“That rock 'n' roll, it just won't go away..."

The O2 can be an unforgiving venue; a vast, often cold, sometimes clinical space, it’s hard to fill, and even harder to truly love. One of the last times Alex Turner was here he didn’t seem too enamoured with its atmosphere, giving a now-infamous speech at the BRIT Awards in 2014, culminating in an awkward, but nonetheless effective mic drop.

“That rock 'n'roll, eh?” he asked the crowd of music industry bods. “That rock 'n' roll, it just won't go away. It might hibernate from time to time, and sink back into the swamp. I think the cyclical nature of the universe in which it exists demands it adheres to some of its rules.”

“But it's always waiting there, just around the corner,” he warned. “Ready to make its way back through the sludge and smash through the glass ceiling, looking better than ever. Yeah, that rock'n'roll, it seems like it's faded away sometimes, but it will never die. And there's nothing you can do about it."

Tonight Arctic Monkeys are making their way through the swamp, through a landscape that seems increasingly designed to make them and their kind extinct. Yet they’re not quite finished yet – selling out a run of O2 shows, they’ve retained their place in the upper echelons, fighting off all-comers with a series of deft, often unexpected, and hugely successful albums.

Battled-hardened by a lengthy run of festival dates in North America and the continent, this show is emphatic, muscular, and deeply physical. Driven by Matt Helders’ phenomenal wildman drumming, Arctic Monkeys ooze outwards from the stage, this unstoppable rock ‘n’ roll force rising up to the very top of the cavernous arena.

A pristine ‘Four Out Of Five’ is followed by a riotous ‘Brianstorm’, the arena lights raining down on a hellraiser crowd. ‘Snap Out Of It’ is preening, acerbic, while ‘Crying Lightning’ carries that leather jacket cool. Miles Kane emerges onstage for an electrifying ‘505’ with just a hint of ‘The Jam Of Boston’ in the outro.

‘Tranquility Base Hotel + Casino’ – the title song of their somewhat divisive new album – is up next, lowering the tempo and allowing Alex Turner’s leering voice full flow, the band’s noise swirling upwards around him. ‘Don’t Sit Down ‘Cause I’ve Moved Your Chair’ delights the hardcore, while a back-to-back double of ‘Cornerstone’ and ‘Why’d You Only Call Me When You’re High?’ finds the O2 united, a celebratory atmosphere breaking out from corner to corner.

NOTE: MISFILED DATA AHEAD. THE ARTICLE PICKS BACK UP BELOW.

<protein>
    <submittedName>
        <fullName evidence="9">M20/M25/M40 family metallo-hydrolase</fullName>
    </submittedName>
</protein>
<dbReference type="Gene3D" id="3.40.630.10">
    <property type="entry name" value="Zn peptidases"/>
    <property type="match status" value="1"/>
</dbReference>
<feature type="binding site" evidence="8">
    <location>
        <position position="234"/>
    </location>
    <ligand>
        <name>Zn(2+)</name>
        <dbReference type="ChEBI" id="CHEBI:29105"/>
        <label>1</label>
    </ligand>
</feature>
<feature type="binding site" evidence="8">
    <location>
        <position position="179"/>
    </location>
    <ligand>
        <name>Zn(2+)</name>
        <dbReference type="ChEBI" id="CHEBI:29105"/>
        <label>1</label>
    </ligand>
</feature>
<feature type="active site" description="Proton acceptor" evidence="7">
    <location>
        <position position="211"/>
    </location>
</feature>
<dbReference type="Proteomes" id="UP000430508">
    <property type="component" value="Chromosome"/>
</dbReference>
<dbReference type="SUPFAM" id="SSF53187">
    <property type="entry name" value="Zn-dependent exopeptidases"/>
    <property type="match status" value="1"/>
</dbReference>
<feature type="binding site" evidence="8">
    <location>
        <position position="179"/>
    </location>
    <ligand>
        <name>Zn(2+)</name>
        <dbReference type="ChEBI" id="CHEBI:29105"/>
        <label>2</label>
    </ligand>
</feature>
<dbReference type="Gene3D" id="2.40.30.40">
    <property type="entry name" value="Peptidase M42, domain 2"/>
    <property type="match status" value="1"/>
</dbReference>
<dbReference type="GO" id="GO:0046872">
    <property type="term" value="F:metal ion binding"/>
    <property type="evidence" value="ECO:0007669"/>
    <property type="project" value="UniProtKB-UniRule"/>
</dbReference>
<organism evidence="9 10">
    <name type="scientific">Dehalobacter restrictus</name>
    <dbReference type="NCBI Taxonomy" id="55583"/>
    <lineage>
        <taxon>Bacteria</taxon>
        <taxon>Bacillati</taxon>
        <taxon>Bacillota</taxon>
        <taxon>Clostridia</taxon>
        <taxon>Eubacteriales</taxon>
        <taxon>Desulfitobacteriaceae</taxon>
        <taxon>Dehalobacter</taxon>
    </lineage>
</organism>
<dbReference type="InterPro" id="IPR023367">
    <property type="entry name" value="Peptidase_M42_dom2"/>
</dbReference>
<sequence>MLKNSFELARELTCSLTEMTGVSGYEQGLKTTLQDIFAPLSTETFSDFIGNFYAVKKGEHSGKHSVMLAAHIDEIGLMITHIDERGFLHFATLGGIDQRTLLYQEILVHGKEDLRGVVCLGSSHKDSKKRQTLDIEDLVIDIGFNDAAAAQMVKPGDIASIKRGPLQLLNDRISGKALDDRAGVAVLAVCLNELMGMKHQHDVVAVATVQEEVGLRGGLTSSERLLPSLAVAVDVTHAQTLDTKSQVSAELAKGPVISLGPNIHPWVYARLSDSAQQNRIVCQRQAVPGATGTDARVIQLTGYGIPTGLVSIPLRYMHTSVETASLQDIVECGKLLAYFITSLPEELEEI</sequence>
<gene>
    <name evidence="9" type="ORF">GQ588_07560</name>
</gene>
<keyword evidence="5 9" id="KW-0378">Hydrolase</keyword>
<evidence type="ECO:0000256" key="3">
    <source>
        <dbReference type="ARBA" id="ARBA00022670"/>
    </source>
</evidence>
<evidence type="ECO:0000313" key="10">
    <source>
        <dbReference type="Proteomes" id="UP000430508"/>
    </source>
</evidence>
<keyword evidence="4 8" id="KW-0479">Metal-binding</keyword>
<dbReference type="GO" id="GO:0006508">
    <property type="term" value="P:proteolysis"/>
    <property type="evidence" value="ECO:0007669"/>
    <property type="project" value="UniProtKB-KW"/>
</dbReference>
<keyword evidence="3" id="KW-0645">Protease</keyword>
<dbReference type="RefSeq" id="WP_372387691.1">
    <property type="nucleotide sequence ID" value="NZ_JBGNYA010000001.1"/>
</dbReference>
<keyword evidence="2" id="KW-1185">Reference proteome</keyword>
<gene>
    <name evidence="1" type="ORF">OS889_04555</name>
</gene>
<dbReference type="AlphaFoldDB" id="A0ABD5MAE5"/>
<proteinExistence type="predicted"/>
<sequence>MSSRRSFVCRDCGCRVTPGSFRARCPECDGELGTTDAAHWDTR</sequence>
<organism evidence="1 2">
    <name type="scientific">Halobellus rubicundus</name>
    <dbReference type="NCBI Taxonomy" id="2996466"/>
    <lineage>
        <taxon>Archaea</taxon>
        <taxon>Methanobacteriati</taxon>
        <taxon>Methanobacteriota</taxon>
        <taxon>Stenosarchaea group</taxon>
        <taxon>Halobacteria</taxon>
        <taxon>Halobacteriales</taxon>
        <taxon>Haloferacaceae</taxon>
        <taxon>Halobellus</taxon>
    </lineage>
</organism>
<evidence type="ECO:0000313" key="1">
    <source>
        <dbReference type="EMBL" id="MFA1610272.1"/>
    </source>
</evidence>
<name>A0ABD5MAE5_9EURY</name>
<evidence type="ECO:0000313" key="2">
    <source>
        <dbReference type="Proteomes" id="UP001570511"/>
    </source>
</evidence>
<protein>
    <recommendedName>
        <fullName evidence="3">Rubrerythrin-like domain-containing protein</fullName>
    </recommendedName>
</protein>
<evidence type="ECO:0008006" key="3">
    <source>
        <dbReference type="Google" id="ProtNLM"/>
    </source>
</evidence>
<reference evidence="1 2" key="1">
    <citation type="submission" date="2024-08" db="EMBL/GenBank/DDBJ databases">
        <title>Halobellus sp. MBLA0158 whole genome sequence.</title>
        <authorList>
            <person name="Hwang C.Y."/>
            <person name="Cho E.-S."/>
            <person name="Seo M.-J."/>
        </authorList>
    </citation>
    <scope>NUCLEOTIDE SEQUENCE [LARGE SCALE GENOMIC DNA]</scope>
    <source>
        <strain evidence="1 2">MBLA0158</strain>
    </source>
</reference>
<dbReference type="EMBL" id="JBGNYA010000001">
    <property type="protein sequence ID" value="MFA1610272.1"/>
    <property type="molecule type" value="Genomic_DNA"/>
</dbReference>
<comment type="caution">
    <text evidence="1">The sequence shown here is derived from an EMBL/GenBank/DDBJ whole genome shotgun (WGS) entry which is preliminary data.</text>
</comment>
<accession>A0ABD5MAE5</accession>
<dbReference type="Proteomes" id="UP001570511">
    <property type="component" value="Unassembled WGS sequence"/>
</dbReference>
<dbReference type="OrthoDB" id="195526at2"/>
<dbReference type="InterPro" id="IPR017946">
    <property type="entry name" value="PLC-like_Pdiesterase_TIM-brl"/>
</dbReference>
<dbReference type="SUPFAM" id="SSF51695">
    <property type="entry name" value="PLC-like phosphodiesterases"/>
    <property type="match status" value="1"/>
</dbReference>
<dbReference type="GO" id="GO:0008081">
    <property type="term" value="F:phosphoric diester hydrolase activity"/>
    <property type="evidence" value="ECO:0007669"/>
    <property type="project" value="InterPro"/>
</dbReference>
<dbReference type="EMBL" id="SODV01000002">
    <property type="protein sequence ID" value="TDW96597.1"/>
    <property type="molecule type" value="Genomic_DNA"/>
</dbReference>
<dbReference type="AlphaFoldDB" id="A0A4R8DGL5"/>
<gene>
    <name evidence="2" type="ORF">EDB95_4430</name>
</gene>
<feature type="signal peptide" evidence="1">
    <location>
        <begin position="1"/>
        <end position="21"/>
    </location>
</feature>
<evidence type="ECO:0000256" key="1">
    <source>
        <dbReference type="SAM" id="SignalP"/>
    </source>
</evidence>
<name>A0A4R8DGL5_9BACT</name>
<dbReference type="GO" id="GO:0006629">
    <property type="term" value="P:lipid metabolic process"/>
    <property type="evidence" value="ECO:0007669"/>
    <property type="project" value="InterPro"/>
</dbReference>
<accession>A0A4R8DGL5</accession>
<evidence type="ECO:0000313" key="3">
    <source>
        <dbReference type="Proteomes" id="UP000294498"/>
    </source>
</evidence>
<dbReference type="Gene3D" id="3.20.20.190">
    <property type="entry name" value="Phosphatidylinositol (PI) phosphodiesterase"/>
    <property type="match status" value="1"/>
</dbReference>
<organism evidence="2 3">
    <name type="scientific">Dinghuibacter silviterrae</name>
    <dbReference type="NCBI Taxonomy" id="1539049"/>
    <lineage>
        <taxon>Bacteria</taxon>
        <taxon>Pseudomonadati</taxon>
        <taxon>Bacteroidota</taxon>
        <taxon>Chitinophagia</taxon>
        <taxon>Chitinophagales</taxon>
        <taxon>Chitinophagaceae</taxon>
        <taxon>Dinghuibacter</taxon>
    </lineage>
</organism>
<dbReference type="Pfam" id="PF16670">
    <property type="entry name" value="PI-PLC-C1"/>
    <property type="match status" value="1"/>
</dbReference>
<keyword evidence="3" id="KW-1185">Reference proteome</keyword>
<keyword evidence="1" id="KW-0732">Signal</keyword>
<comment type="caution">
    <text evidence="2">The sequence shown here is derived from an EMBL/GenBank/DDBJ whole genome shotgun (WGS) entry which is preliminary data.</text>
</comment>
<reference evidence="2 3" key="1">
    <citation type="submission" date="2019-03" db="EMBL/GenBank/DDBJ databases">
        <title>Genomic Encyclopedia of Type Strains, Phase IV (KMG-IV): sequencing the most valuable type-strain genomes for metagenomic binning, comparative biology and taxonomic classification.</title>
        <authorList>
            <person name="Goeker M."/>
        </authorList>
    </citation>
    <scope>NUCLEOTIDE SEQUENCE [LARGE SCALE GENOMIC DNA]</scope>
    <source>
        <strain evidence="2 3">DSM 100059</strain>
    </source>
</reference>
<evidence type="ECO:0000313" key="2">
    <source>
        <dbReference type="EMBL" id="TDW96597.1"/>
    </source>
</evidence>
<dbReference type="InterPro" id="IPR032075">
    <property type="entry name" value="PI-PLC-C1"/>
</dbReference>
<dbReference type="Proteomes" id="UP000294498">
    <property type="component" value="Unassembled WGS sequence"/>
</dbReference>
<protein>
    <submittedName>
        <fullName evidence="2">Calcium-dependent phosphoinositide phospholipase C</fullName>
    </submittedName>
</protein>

An intriguing take on ‘Science Fiction’ is followed by a crunching ‘Do I Wanna Know?’, with Arctic Monkeys underlining their status as one of the most potent rock elixirs left on this ramshackle Earth. Alex Turner is never one to chat particulars with the crowd, but he feels utterly comfortable at the centre of adoration, his buzzcut figure writhing onstage at the crunching guitar noise erupts out of the speakers behind him.

Finishing with a visceral, virile blast through ‘I Bet That You Look Good On The Dancefloor’ the band then depart, only to re-appear for a soothing, lugubrious run through ‘Star Treatment’. ‘Arabella’ pierces this placid atmosphere, before ‘R U Mine?’ ruptures the very pinnacle of the Millennium Dome itself.

As opening nights go, this felt like a statement of intent, a muscular, infinitely energetic performance from a group who evidently believe they have yet to reach their peak. The new material feels so much more comfortable, more natural in this setting, while those old classics remain completely vital, possessed by the spirit of that old rock ‘n’ roll. And as Alex Turner once noted, there's nothing you can do about that.

- - -

Photography: Lauren McDermott

Join us on Vero, as we get under the skin of global cultural happenings. Follow Clash Magazine as we skip merrily between clubs, concerts, interviews and photo shoots. Get backstage sneak peeks and a true view into our world as the fun and games unfold.

Buy Clash Magazine


Follow Clash: